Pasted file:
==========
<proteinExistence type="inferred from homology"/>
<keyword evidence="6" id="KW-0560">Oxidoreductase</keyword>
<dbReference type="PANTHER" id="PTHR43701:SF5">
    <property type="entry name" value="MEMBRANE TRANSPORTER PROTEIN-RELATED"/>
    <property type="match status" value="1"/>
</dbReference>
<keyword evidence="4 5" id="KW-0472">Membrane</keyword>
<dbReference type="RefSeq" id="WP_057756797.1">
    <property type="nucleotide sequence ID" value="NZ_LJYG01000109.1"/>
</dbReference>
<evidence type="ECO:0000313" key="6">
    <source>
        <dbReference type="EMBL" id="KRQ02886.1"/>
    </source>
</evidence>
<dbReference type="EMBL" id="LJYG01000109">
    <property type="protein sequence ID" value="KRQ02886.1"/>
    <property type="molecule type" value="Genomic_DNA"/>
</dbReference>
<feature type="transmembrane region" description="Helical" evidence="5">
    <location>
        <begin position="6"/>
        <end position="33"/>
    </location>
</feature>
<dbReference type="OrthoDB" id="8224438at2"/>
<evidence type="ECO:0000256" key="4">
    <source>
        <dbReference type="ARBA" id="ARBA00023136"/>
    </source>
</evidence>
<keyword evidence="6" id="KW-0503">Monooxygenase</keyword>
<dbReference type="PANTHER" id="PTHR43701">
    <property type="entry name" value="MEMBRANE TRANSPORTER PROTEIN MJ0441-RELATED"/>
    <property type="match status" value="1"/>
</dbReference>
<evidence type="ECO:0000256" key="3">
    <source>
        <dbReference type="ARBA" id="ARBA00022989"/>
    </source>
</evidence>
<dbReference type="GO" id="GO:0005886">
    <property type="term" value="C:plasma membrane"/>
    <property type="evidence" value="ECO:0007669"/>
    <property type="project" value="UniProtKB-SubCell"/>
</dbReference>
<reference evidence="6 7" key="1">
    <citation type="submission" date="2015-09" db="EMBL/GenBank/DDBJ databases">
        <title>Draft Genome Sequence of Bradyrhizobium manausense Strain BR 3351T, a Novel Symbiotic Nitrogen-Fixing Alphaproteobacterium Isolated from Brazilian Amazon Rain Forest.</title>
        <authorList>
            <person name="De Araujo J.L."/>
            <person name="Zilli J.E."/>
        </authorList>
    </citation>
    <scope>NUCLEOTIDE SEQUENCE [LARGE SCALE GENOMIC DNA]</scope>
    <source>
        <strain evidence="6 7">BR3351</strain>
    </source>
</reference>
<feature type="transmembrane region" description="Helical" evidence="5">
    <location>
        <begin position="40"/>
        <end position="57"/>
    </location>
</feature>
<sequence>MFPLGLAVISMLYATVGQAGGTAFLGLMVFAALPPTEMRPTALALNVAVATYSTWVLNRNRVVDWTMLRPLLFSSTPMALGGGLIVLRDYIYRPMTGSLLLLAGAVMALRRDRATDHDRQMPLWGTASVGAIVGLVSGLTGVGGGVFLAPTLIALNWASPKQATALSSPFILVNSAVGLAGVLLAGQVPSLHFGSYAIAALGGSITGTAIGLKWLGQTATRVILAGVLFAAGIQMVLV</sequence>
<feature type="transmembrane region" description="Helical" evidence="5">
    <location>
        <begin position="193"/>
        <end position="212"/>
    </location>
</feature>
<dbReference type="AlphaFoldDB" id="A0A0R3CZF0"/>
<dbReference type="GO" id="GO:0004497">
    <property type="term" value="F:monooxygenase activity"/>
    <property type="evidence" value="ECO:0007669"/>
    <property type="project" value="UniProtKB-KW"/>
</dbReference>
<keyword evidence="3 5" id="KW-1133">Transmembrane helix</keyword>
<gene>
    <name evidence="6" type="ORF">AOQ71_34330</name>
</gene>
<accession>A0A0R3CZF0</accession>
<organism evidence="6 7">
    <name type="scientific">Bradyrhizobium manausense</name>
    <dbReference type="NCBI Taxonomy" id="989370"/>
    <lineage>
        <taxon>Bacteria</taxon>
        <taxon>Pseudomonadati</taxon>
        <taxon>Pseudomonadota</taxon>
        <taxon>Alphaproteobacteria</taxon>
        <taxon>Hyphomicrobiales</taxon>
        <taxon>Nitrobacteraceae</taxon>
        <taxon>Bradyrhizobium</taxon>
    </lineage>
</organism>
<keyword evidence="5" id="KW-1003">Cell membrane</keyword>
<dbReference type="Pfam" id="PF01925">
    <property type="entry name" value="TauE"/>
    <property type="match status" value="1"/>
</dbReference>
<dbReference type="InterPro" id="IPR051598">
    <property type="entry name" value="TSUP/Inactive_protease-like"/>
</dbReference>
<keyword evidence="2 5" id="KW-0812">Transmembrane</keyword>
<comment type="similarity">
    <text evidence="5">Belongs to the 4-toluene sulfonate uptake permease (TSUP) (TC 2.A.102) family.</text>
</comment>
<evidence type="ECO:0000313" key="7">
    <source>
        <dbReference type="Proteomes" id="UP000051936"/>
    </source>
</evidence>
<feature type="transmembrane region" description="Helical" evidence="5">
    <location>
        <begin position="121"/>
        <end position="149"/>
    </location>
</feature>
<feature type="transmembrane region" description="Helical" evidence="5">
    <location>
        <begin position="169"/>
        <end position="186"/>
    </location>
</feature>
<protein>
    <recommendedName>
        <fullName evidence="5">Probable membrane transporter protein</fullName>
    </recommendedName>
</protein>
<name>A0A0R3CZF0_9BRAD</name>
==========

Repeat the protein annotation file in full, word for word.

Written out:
<proteinExistence type="inferred from homology"/>
<keyword evidence="6" id="KW-0560">Oxidoreductase</keyword>
<dbReference type="PANTHER" id="PTHR43701:SF5">
    <property type="entry name" value="MEMBRANE TRANSPORTER PROTEIN-RELATED"/>
    <property type="match status" value="1"/>
</dbReference>
<keyword evidence="4 5" id="KW-0472">Membrane</keyword>
<dbReference type="RefSeq" id="WP_057756797.1">
    <property type="nucleotide sequence ID" value="NZ_LJYG01000109.1"/>
</dbReference>
<evidence type="ECO:0000313" key="6">
    <source>
        <dbReference type="EMBL" id="KRQ02886.1"/>
    </source>
</evidence>
<dbReference type="EMBL" id="LJYG01000109">
    <property type="protein sequence ID" value="KRQ02886.1"/>
    <property type="molecule type" value="Genomic_DNA"/>
</dbReference>
<feature type="transmembrane region" description="Helical" evidence="5">
    <location>
        <begin position="6"/>
        <end position="33"/>
    </location>
</feature>
<dbReference type="OrthoDB" id="8224438at2"/>
<evidence type="ECO:0000256" key="4">
    <source>
        <dbReference type="ARBA" id="ARBA00023136"/>
    </source>
</evidence>
<keyword evidence="6" id="KW-0503">Monooxygenase</keyword>
<dbReference type="PANTHER" id="PTHR43701">
    <property type="entry name" value="MEMBRANE TRANSPORTER PROTEIN MJ0441-RELATED"/>
    <property type="match status" value="1"/>
</dbReference>
<evidence type="ECO:0000256" key="3">
    <source>
        <dbReference type="ARBA" id="ARBA00022989"/>
    </source>
</evidence>
<dbReference type="GO" id="GO:0005886">
    <property type="term" value="C:plasma membrane"/>
    <property type="evidence" value="ECO:0007669"/>
    <property type="project" value="UniProtKB-SubCell"/>
</dbReference>
<reference evidence="6 7" key="1">
    <citation type="submission" date="2015-09" db="EMBL/GenBank/DDBJ databases">
        <title>Draft Genome Sequence of Bradyrhizobium manausense Strain BR 3351T, a Novel Symbiotic Nitrogen-Fixing Alphaproteobacterium Isolated from Brazilian Amazon Rain Forest.</title>
        <authorList>
            <person name="De Araujo J.L."/>
            <person name="Zilli J.E."/>
        </authorList>
    </citation>
    <scope>NUCLEOTIDE SEQUENCE [LARGE SCALE GENOMIC DNA]</scope>
    <source>
        <strain evidence="6 7">BR3351</strain>
    </source>
</reference>
<feature type="transmembrane region" description="Helical" evidence="5">
    <location>
        <begin position="40"/>
        <end position="57"/>
    </location>
</feature>
<sequence>MFPLGLAVISMLYATVGQAGGTAFLGLMVFAALPPTEMRPTALALNVAVATYSTWVLNRNRVVDWTMLRPLLFSSTPMALGGGLIVLRDYIYRPMTGSLLLLAGAVMALRRDRATDHDRQMPLWGTASVGAIVGLVSGLTGVGGGVFLAPTLIALNWASPKQATALSSPFILVNSAVGLAGVLLAGQVPSLHFGSYAIAALGGSITGTAIGLKWLGQTATRVILAGVLFAAGIQMVLV</sequence>
<feature type="transmembrane region" description="Helical" evidence="5">
    <location>
        <begin position="193"/>
        <end position="212"/>
    </location>
</feature>
<dbReference type="AlphaFoldDB" id="A0A0R3CZF0"/>
<dbReference type="GO" id="GO:0004497">
    <property type="term" value="F:monooxygenase activity"/>
    <property type="evidence" value="ECO:0007669"/>
    <property type="project" value="UniProtKB-KW"/>
</dbReference>
<keyword evidence="3 5" id="KW-1133">Transmembrane helix</keyword>
<gene>
    <name evidence="6" type="ORF">AOQ71_34330</name>
</gene>
<accession>A0A0R3CZF0</accession>
<organism evidence="6 7">
    <name type="scientific">Bradyrhizobium manausense</name>
    <dbReference type="NCBI Taxonomy" id="989370"/>
    <lineage>
        <taxon>Bacteria</taxon>
        <taxon>Pseudomonadati</taxon>
        <taxon>Pseudomonadota</taxon>
        <taxon>Alphaproteobacteria</taxon>
        <taxon>Hyphomicrobiales</taxon>
        <taxon>Nitrobacteraceae</taxon>
        <taxon>Bradyrhizobium</taxon>
    </lineage>
</organism>
<keyword evidence="5" id="KW-1003">Cell membrane</keyword>
<dbReference type="Pfam" id="PF01925">
    <property type="entry name" value="TauE"/>
    <property type="match status" value="1"/>
</dbReference>
<dbReference type="InterPro" id="IPR051598">
    <property type="entry name" value="TSUP/Inactive_protease-like"/>
</dbReference>
<keyword evidence="2 5" id="KW-0812">Transmembrane</keyword>
<comment type="similarity">
    <text evidence="5">Belongs to the 4-toluene sulfonate uptake permease (TSUP) (TC 2.A.102) family.</text>
</comment>
<evidence type="ECO:0000313" key="7">
    <source>
        <dbReference type="Proteomes" id="UP000051936"/>
    </source>
</evidence>
<feature type="transmembrane region" description="Helical" evidence="5">
    <location>
        <begin position="121"/>
        <end position="149"/>
    </location>
</feature>
<feature type="transmembrane region" description="Helical" evidence="5">
    <location>
        <begin position="169"/>
        <end position="186"/>
    </location>
</feature>
<protein>
    <recommendedName>
        <fullName evidence="5">Probable membrane transporter protein</fullName>
    </recommendedName>
</protein>
<name>A0A0R3CZF0_9BRAD</name>